• /api/auth/login: Your Next.js application redirects users to your Identity Provider for them to log in (you can optionally pass a returnTo parameter to return to a custom relative URL after login, eg /api/auth/login?returnTo=/profile).

  • /api/auth/callback: Your Identity Provider redirects users to this route after they successfully log in.

  • /api/auth/logout: Your Next.js application logs out the user.

  • /api/auth/me: You can fetch user profile information in JSON format.

Add the UserProvider to Custom App

Wrap your pages/_app.js component with the UserProvider component:

To handle user authentication state on the frontend of our web application we can use UserProvider React component, available on Auth0 Next.js SDK. the component uses React Context internally.

If you want to access the user authentication state on a Component, you should wrap it with a UserProvider component.

  <Component {...props} />

If we want to access all of the pages in our application, we should add the component to the pages/_app.js file. pages/_app.js overrides the React App component. It’s a feature that Next.js exposes to customize our application. You can read more about it here.

import React from 'react';
import { UserProvider } from '@auth0/nextjs-auth0';

export default function App({ Component, pageProps }) {
  return (
      <Component {...pageProps} />
// pages/_app.js
import React from 'react';
import { UserProvider } from '@auth0/nextjs-auth0';

export default function App({ Component, pageProps }) {
  return (
      <Component {...pageProps} />

Consume Authentication

You can now determine if a user is authenticated by checking that the user object returned by the useUser() hook is defined. You can also log in or log out your users from the frontend layer of your Next.js application by redirecting them to the appropriate automatically-generated route:

All these routes gets created just by placing pages/api/auth/[...auth0].js this file with provided code and then our application can do linking with lofin/signup routes

  • /api/auth/login
  • /api/auth/signup
  • /api/auth/logout
  • /api/auth/callback
  • /api/auth/me
// pages/index.js
import { useUser } from '@auth0/nextjs-auth0';

export default function Index() {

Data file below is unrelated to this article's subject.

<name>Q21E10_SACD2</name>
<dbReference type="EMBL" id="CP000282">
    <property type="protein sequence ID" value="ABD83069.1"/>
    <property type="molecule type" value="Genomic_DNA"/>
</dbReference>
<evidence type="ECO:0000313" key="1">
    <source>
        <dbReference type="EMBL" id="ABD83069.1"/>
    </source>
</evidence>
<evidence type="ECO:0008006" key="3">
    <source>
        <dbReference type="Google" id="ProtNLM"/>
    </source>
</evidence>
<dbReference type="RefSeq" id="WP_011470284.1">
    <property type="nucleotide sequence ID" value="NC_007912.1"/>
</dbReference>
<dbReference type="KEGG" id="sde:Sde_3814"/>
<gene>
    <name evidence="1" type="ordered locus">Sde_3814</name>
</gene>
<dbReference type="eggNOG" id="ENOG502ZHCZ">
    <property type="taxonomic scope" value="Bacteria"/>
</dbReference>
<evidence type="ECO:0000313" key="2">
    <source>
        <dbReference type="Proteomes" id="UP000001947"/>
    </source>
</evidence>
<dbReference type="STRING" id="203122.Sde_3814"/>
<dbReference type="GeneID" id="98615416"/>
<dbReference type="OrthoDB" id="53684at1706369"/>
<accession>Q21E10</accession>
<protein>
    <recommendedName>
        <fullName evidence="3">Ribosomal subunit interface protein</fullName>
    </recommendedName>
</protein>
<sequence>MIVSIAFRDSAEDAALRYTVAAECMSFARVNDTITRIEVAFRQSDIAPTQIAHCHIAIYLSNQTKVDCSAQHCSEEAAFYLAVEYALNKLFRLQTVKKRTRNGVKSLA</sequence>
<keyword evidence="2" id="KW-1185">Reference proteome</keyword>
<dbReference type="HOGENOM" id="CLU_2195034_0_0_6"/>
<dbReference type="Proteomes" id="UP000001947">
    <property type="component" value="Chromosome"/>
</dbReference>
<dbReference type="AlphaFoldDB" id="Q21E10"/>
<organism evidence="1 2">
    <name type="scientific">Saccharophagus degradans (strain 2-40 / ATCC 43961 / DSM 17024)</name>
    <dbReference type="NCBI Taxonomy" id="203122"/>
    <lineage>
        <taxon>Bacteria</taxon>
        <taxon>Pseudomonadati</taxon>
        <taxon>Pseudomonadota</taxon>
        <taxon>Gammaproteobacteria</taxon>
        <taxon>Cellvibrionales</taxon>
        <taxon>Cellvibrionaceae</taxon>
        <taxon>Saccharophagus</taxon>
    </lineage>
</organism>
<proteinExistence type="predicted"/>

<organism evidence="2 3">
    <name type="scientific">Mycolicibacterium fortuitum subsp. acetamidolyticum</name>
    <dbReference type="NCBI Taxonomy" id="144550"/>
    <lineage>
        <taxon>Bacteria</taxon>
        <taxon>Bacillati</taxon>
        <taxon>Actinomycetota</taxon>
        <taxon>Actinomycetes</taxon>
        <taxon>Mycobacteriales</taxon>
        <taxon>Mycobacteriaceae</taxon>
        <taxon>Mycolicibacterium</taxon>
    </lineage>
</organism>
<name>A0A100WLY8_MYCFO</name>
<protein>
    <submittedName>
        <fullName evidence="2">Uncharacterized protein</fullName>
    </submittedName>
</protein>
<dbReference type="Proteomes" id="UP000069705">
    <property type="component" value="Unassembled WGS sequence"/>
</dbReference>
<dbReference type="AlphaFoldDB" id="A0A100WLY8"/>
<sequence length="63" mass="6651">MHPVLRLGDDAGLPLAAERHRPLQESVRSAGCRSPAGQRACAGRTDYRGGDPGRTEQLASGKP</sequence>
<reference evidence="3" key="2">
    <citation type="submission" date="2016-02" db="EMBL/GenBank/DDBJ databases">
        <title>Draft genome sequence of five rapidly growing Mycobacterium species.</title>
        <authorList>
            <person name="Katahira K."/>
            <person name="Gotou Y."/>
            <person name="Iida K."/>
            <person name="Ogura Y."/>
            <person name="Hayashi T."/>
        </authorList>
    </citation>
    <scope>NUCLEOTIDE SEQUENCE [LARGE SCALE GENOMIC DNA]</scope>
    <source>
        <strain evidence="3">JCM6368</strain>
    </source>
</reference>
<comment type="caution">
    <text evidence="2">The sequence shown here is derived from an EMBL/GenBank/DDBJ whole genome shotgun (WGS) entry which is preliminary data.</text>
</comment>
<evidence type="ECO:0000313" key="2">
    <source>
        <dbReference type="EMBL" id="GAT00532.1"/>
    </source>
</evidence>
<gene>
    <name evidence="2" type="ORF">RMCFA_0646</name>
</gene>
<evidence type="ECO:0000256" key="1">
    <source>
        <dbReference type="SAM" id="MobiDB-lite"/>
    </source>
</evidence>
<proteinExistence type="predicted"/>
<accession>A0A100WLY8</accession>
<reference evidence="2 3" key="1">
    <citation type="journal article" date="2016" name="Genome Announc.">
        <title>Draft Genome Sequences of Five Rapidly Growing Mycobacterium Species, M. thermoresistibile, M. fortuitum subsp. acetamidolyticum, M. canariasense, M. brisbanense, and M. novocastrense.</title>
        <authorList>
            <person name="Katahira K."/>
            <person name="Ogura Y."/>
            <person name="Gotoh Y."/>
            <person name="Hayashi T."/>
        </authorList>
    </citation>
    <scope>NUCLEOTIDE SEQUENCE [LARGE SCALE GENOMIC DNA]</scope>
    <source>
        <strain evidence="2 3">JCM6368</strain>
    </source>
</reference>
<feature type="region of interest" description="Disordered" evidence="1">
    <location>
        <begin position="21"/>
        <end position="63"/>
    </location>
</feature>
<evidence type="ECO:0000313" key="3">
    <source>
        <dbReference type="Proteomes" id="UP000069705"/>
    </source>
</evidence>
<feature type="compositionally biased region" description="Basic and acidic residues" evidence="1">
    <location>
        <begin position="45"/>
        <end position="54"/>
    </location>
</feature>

const { user, error, isLoading } = useUser();

  if (isLoading) return <div>Loading...</div>;
  if (error) return <div>{error.message}</div>;

  if (user) {
    return (
        Welcome {}! <a href="/api/auth/logout">Logout</a>

  return <a href="/api/auth/login">Login</a>;

Next linting rules might suggest using the Link component instead of an anchor tag. The Link component is meant to perform client-side transitions between pages. As the links point to an API route and not to a page, you should keep them as anchor tags.

There are two additional ways to check for an authenticated user; one for Next.js pages using withPageAuthRequired and one for Next.js API routes using withAPIAuthRequired.

For other comprehensive examples, see the document.


API Reference

Server-side methods:

The user object contains information related to the user’s identity. If the person visiting the page is not logged in (we don’t have a user object available), we will display a link to the login page. If the user is already authenticated, we will display and properties on the page, and a Logout link.

Let’s create a videos.js file, with a list of three YouTube video URLs that will only be visible for registered people. To only allow logged users to see this page, we will use withPageAuthRequired method from the SDK.

import { withPageAuthRequired } from "@auth0/nextjs-auth0";

export default () => {
 return (
     <a href="">LoFi Music</a>
     <a href="">Jazz Music</a>
     <a href="">Piano Music</a>

export const getServerSideProps = withPageAuthRequired();